Tony C. and the Truth
Demonophonic Blues (self-released)
By: Christopher Margolin
Here we have the perfect example of a concoction that should never have been mixed. Whoever thought it was funny to put Johnny Cash and Everlast into the same cauldron should rethink the arrangement on their spice rack.
I really tried with this CD. I put it in my car, and then on my home stereo. I took it to a friend's house, and even listened to it while my students were hard at work in the classroom. For as much as I tried, I could not figure out what I was missing.
Don't get me wrong; Tony C. has one of the greatest baritone voices I've ever heard - but only when he is rapping, or talking quietly. The moment he opens his mouth to sing, even the producer knew to shove it further into the background, deep behind the ZZ Top guitar riffs and Sugar Ray drum lines.
There are a few people out there who can handle this style of music: Buck 65 does it wonderfully; Lyrics Born has such grace and subtlety. The CD is so front-loaded. The first three songs make a lot of sense - musically at least. The lyrics may be hurting, but the music and vocals are there. The first three songs make you want to listen, but by the time you get through the fourth you're wondering what happened. On a happy note, the DJ in the background reminds me a lot of that guy from Limp Bizkit - maybe he found a new career. The only highlight track worth pointing out is track three, "Little Bit More."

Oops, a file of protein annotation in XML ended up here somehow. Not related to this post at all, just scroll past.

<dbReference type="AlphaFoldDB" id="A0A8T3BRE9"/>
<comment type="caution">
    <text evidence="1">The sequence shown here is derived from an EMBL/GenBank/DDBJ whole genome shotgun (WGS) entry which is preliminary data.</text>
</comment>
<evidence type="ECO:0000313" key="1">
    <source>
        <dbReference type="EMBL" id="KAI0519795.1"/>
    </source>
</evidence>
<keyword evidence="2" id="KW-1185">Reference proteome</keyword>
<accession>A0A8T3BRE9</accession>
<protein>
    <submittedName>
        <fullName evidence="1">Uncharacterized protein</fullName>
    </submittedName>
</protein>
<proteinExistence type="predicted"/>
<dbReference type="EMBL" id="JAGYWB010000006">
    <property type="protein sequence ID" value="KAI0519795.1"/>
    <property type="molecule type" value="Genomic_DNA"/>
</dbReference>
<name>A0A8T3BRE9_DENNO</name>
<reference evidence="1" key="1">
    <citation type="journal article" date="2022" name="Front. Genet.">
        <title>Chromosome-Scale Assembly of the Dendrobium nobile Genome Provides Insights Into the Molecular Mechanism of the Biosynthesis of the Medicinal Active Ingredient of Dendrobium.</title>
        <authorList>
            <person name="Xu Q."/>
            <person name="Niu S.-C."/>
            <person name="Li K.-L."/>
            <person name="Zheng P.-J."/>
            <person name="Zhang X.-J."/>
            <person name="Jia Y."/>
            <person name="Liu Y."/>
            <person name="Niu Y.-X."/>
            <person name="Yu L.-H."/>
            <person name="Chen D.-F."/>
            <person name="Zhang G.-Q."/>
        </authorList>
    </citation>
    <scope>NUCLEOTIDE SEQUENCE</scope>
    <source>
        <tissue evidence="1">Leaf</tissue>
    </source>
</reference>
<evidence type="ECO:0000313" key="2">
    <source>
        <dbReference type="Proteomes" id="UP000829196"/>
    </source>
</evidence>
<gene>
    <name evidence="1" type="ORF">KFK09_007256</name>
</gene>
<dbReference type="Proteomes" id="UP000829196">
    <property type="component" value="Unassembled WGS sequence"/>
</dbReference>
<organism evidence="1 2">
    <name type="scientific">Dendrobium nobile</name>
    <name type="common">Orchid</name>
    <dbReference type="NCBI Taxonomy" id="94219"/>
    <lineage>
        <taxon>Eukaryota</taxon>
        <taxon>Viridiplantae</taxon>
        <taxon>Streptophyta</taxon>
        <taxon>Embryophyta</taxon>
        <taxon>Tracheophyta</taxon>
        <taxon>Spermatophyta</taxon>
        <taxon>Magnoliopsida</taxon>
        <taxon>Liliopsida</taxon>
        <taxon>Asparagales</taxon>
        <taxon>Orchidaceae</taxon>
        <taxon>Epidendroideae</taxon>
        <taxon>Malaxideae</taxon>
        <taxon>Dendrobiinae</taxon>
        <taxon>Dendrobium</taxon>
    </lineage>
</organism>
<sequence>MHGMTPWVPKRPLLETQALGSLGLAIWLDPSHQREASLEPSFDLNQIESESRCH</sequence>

The vocals are standout here, and it's got a damn catchy hook. Lava must have needed a write off when they released this album.